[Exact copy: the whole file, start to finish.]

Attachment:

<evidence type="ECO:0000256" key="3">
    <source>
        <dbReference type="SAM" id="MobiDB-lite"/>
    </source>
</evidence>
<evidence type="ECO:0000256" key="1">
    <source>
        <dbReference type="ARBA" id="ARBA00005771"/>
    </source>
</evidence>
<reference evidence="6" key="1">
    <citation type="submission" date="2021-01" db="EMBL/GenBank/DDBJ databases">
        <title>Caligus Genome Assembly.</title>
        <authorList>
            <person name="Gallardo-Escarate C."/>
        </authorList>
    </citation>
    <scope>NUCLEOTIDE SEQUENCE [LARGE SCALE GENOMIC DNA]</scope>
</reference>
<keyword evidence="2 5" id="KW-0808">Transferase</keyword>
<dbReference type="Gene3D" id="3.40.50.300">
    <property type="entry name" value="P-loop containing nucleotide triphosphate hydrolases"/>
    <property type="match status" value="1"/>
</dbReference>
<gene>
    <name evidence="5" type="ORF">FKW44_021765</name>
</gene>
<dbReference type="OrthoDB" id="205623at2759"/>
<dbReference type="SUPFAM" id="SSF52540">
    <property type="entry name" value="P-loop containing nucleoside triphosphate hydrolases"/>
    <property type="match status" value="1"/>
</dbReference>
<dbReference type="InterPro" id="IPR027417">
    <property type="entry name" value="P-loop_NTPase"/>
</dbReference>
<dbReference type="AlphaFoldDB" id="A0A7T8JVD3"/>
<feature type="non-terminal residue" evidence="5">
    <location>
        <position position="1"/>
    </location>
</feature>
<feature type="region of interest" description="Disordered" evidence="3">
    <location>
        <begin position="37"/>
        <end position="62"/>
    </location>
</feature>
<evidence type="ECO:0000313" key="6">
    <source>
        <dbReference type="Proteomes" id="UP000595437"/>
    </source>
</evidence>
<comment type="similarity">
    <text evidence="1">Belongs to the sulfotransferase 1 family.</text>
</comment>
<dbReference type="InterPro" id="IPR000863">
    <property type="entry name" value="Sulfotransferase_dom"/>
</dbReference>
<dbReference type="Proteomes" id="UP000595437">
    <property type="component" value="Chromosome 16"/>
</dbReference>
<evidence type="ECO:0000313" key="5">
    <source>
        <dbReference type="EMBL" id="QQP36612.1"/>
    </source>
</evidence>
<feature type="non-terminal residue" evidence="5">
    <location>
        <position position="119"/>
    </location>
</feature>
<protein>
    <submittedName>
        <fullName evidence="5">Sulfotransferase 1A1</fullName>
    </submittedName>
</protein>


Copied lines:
<evidence type="ECO:0000256" key="3">
    <source>
        <dbReference type="SAM" id="MobiDB-lite"/>
    </source>
</evidence>
<evidence type="ECO:0000256" key="1">
    <source>
        <dbReference type="ARBA" id="ARBA00005771"/>
    </source>
</evidence>
<reference evidence="6" key="1">
    <citation type="submission" date="2021-01" db="EMBL/GenBank/DDBJ databases">
        <title>Caligus Genome Assembly.</title>
        <authorList>
            <person name="Gallardo-Escarate C."/>
        </authorList>
    </citation>
    <scope>NUCLEOTIDE SEQUENCE [LARGE SCALE GENOMIC DNA]</scope>
</reference>
<keyword evidence="2 5" id="KW-0808">Transferase</keyword>
<dbReference type="Gene3D" id="3.40.50.300">
    <property type="entry name" value="P-loop containing nucleotide triphosphate hydrolases"/>
    <property type="match status" value="1"/>
</dbReference>
<gene>
    <name evidence="5" type="ORF">FKW44_021765</name>
</gene>
<dbReference type="OrthoDB" id="205623at2759"/>
<dbReference type="SUPFAM" id="SSF52540">
    <property type="entry name" value="P-loop containing nucleoside triphosphate hydrolases"/>
    <property type="match status" value="1"/>
</dbReference>
<dbReference type="InterPro" id="IPR027417">
    <property type="entry name" value="P-loop_NTPase"/>
</dbReference>
<dbReference type="AlphaFoldDB" id="A0A7T8JVD3"/>
<feature type="non-terminal residue" evidence="5">
    <location>
        <position position="1"/>
    </location>
</feature>
<feature type="region of interest" description="Disordered" evidence="3">
    <location>
        <begin position="37"/>
        <end position="62"/>
    </location>
</feature>
<evidence type="ECO:0000313" key="6">
    <source>
        <dbReference type="Proteomes" id="UP000595437"/>
    </source>
</evidence>
<comment type="similarity">
    <text evidence="1">Belongs to the sulfotransferase 1 family.</text>
</comment>
<dbReference type="InterPro" id="IPR000863">
    <property type="entry name" value="Sulfotransferase_dom"/>
</dbReference>
<dbReference type="Proteomes" id="UP000595437">
    <property type="component" value="Chromosome 16"/>
</dbReference>
<evidence type="ECO:0000313" key="5">
    <source>
        <dbReference type="EMBL" id="QQP36612.1"/>
    </source>
</evidence>
<feature type="non-terminal residue" evidence="5">
    <location>
        <position position="119"/>
    </location>
</feature>
<protein>
    <submittedName>
        <fullName evidence="5">Sulfotransferase 1A1</fullName>
    </submittedName>
</protein>